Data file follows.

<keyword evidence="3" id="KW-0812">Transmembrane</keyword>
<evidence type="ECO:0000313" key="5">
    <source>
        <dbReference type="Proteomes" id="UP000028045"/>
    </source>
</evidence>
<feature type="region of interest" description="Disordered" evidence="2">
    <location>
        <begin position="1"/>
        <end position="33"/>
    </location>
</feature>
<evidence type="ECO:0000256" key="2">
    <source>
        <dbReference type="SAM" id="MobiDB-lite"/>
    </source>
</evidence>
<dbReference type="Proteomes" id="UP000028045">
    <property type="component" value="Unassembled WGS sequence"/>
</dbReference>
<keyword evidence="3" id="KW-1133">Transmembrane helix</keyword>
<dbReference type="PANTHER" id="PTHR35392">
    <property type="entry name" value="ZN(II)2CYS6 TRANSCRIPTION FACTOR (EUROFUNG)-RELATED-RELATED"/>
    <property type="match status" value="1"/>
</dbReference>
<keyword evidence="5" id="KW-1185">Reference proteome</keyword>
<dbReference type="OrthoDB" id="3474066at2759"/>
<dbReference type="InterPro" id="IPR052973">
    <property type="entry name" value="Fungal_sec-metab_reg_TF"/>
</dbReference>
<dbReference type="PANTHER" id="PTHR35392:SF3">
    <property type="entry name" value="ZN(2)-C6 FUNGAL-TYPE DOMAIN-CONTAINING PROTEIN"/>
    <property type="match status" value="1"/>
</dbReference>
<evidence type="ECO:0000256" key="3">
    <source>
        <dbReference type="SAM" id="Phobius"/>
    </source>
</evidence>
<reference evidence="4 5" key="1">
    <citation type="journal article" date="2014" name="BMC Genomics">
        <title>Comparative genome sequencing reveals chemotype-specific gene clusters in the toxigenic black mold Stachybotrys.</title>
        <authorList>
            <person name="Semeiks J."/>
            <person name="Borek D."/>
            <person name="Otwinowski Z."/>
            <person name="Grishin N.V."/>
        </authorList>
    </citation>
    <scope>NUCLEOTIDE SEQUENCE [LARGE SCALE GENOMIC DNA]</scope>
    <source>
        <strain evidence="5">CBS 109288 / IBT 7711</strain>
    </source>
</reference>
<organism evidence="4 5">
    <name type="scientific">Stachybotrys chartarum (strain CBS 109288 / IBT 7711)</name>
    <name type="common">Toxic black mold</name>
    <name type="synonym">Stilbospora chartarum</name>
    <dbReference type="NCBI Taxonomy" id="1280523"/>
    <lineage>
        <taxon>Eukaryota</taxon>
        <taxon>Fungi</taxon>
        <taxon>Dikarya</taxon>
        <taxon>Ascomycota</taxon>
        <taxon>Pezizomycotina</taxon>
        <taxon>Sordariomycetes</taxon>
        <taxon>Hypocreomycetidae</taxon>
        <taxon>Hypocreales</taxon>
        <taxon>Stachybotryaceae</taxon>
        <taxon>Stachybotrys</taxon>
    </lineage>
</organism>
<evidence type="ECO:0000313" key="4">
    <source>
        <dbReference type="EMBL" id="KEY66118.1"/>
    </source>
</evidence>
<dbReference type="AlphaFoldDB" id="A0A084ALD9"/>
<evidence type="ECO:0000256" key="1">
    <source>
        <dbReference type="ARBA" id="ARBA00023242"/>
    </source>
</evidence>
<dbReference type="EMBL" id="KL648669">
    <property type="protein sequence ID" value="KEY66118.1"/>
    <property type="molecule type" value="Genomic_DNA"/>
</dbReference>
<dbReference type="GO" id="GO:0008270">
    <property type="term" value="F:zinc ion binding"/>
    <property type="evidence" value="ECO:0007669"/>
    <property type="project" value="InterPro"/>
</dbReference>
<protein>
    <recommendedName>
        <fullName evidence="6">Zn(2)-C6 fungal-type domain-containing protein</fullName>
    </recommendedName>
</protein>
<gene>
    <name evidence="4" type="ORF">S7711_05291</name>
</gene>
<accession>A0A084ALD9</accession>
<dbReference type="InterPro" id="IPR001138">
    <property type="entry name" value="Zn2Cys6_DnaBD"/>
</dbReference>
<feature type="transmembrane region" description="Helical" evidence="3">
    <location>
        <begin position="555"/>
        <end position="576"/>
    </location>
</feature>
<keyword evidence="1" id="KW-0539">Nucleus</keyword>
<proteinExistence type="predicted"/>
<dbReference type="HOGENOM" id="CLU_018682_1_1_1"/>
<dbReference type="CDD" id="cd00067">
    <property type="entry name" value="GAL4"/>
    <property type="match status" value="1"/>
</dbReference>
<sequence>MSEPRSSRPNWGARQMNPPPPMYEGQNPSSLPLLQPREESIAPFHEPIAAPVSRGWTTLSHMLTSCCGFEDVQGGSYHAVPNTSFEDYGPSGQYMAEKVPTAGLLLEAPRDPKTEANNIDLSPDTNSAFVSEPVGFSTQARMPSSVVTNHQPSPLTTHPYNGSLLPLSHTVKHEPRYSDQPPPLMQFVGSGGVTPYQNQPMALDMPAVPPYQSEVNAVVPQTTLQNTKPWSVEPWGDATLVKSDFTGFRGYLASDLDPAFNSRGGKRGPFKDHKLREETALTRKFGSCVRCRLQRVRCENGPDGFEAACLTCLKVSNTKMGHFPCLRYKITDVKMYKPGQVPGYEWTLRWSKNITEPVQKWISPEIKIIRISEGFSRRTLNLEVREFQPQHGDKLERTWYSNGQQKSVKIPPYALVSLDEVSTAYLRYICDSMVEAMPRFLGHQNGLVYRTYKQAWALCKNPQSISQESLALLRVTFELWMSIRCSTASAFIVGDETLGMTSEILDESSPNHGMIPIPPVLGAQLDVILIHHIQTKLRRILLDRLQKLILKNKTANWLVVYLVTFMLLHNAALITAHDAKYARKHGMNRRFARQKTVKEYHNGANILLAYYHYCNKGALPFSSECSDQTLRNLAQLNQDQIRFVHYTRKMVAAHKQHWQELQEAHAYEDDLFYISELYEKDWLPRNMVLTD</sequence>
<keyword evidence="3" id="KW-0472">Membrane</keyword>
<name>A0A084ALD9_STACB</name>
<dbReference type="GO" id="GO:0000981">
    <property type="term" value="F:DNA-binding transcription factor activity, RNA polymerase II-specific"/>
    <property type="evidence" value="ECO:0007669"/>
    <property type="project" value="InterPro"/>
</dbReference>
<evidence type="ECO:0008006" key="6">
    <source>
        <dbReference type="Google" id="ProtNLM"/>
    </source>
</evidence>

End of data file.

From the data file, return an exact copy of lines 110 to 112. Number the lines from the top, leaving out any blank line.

</feature>
<keyword evidence="1" id="KW-0539">Nucleus</keyword>
<proteinExistence type="predicted"/>